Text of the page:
Google is your friend. Just search 45mm, LGB, 16mm association, 7/8ths. Any of these will get you into sites with links to a wealth of information. Loads of forums on the Yahoo egroups with all the information you could ever want.
Martin
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Also look at the G Scale Mad site:
http://www.gscalemad.co.uk
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On 2 Feb, 17:07, snipped-for-privacy@hotmail.com wrote:

Ah - that's fantastic - thanks for the pointer. I shall go there and ask! :-)
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Keep the gradients as gentle as you can, and the radii as large as you can. (Sorry to be obvious, but 'tis true.)
If you aim for 1:50 a small error won't be critical. If you try to build 1:30 and it's slightly worse, you could regret it.

A single length of track with a shuttle circuit and a constructor's train might do to start, then. You can move the end diode "stop" piece as the track extends, until you're ready for stations or loops.

Big questions are nationality of outline, British, American, German? Scale and gauge.. 32mm or 45, O, 1, G, SM32..? Main-line, industrial, light railway or Welsh slate line? Track power, battery power and radio control, live steam (with or without radio control...)
I've gone for track-powered G scale British trains... So mostly kits and scratchbuilt on LGB, Bachmann and Playmobil chassis. and I only had room for 2-ft radius curves, so small engines and 4-wheel coaches.
Roughly where are you? Seeing a few gardens may give you a good idea of what you might want or not want for yourself.

I have a little garden railway for sale at the moment. Guide price 220,000, but it comes with a free three-bedroomed house.

--
Chris Brown, Emett fan. See http://www.picturetrail.com/emettplus

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Have you considered a switchback for gaining height? This could be in addition to any conventional layout you might build. It has a couple of advantages: - It is unusual in a model - It would be operationally interesting
--
Jane
OO and DCC in the garden
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On 2 Feb 2007 08:02:42 -0800, "Mr Ploppy"

Paul.
Apart from any personal advice, I feel that peeking at www.g-scale-society.co.uk would be of use.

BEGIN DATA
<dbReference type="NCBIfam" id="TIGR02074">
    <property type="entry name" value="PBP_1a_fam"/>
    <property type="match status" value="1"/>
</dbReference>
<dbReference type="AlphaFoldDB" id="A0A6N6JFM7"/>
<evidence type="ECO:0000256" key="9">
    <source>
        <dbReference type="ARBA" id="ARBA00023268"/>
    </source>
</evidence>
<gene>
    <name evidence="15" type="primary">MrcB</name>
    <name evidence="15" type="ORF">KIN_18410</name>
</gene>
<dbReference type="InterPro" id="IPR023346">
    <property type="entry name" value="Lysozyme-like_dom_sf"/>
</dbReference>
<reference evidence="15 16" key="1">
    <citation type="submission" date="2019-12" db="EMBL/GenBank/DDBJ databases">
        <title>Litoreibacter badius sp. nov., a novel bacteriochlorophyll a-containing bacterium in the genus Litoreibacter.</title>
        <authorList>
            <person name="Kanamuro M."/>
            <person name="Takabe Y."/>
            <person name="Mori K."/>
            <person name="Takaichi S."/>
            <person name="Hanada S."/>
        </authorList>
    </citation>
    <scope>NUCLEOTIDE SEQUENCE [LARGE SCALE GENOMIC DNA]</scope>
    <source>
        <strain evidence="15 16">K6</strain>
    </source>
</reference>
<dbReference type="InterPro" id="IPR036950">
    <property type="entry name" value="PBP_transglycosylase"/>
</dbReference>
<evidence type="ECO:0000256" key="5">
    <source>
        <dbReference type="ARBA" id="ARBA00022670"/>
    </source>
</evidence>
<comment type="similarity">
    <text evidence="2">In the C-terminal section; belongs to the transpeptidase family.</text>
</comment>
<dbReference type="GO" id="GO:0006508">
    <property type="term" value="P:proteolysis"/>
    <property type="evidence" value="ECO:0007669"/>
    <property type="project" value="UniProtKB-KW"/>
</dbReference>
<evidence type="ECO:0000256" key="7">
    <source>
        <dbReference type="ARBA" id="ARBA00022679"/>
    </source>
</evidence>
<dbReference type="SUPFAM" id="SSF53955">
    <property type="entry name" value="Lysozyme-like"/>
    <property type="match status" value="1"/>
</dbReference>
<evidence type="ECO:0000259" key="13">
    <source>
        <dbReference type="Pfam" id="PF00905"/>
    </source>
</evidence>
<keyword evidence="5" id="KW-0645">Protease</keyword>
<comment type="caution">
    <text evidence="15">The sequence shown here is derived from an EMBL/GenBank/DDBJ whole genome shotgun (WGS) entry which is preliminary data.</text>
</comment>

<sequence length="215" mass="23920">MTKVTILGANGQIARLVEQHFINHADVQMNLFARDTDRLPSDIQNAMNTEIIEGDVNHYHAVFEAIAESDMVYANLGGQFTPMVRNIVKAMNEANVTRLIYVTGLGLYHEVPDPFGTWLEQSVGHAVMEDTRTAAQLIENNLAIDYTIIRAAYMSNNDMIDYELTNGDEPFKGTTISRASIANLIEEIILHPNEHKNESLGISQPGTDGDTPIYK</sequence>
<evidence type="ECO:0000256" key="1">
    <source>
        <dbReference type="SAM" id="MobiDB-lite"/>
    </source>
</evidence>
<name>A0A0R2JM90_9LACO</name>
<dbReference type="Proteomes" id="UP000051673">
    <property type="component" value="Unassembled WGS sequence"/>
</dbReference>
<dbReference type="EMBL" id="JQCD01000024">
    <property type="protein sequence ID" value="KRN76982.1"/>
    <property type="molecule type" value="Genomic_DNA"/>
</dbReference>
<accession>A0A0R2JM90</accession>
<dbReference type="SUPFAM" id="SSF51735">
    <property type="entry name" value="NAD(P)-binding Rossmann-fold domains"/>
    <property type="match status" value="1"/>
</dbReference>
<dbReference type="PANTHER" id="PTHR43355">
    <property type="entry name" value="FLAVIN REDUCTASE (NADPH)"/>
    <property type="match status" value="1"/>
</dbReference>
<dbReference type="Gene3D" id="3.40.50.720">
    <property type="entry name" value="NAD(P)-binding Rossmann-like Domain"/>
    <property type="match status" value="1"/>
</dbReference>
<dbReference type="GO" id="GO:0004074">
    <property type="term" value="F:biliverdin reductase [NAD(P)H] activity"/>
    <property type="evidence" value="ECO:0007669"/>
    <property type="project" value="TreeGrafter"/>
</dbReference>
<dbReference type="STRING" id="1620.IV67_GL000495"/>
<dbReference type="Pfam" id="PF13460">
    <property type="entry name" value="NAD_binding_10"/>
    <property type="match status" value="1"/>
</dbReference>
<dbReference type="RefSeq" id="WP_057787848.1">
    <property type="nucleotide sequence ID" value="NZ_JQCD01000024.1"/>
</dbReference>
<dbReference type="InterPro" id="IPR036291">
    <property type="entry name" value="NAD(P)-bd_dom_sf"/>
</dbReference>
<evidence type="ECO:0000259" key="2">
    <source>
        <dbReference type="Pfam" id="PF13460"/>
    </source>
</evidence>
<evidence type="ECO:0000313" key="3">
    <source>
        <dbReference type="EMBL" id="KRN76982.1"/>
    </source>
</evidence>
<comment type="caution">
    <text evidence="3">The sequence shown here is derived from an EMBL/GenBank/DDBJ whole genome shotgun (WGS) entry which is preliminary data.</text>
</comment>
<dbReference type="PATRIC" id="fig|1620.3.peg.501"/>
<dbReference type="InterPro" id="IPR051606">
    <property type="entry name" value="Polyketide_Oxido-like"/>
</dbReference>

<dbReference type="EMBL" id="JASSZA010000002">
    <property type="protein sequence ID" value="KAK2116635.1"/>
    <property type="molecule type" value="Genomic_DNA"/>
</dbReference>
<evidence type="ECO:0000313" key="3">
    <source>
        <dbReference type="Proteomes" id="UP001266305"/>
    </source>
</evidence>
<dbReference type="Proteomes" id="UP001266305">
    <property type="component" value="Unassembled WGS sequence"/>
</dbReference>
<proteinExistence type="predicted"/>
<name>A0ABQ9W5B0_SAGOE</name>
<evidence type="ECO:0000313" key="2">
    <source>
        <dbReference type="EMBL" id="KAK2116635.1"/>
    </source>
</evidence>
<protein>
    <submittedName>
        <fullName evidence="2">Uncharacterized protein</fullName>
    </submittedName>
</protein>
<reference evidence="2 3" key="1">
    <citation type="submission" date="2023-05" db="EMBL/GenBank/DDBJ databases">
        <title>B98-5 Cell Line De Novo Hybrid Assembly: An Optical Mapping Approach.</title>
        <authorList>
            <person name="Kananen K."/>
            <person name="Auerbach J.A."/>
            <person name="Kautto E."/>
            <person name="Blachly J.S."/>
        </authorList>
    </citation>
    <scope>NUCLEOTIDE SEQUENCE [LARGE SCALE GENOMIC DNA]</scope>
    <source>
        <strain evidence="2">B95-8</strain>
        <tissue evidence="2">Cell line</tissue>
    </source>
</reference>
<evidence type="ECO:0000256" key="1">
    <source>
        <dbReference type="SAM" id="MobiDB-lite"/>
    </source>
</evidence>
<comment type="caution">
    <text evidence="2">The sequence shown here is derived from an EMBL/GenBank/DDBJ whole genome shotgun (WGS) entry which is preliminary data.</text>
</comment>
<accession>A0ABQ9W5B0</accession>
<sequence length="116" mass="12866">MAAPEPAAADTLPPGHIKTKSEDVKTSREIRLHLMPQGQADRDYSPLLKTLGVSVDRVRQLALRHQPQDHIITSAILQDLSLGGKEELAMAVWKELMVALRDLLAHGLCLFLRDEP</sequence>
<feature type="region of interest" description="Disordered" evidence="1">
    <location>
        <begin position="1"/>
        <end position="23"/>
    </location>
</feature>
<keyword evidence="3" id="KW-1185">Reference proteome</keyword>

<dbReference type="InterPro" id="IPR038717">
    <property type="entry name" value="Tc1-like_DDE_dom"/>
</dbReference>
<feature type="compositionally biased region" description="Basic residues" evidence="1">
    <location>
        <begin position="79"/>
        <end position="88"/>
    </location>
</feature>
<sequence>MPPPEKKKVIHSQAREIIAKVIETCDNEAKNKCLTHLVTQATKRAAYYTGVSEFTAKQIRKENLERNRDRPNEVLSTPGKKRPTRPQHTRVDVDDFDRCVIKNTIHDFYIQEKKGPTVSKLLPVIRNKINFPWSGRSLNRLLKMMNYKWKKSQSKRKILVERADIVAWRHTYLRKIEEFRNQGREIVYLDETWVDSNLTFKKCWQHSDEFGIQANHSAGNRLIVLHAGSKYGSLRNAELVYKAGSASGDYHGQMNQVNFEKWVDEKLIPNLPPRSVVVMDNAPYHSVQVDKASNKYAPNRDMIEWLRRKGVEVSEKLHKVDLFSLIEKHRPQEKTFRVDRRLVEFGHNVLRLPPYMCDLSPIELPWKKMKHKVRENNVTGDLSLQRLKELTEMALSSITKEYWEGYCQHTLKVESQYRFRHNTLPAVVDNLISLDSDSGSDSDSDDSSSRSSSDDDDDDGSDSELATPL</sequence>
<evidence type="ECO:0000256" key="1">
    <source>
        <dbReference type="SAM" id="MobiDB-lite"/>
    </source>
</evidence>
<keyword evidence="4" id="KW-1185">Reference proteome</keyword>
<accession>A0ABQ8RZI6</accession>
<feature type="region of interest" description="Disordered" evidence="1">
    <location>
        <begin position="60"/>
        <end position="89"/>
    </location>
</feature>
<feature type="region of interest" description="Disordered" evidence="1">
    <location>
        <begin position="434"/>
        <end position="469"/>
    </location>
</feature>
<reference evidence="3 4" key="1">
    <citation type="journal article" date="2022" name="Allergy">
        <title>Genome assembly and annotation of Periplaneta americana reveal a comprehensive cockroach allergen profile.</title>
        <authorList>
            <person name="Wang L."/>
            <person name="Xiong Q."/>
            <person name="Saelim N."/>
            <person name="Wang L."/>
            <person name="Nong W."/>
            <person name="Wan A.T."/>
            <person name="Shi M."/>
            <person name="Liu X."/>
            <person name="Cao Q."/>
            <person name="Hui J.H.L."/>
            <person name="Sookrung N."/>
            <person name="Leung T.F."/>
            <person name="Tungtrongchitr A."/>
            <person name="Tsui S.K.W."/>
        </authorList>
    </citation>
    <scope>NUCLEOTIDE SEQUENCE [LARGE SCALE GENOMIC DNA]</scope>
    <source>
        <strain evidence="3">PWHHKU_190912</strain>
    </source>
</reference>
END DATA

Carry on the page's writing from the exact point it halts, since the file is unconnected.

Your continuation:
From their site, locate your nearest area contact & explain your intentions.
I joined the society after building my railway, some early advice would have made life easier!
My own line is partly at ground level, & on raised beds, with 1 in 17 gradients, & if I ever rebuild it, it will be removed from the ground.
I'm finding working on the track a little easier, when it's higher. (Age related problem!)
From experience, avoid small radius curves & points if at all possible, the do look ridiculous even with narrow-gauge trains. Also, try not to use short pieces ofsectional track, flexible track is available in 1.5 M lengths, allowing you to choose your curvature, rather than the manufacturer & keeping voltage drop to a minimum.
I used quite a lot of 30 mm straight sections, & spent quite some time soldering them together (in 8 ft lengths) before laying them in the garden.
HTH, David C.
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I'll second that. Mine is on 2ft high raised beds, which helps you see more of a train than the roof.

I've been forced to 2ft radii by the space available and, yes, I'd go for 4ft minimum in a shot, if there was any sort of space that would take it, even if it meant a simpler track layout. I hope I've avoided ridiculous, even so, with nothing bigger than a short 2-4-0 and four-wheel coaches.

Well you would! (300 was intended, I take it?)
Again, agreed.

--
Chris Brown, Emett fan. See http://www.picturetrail.com/emettplus

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You could try O gauge, www.talacre.com is my Modern Image Garden Railway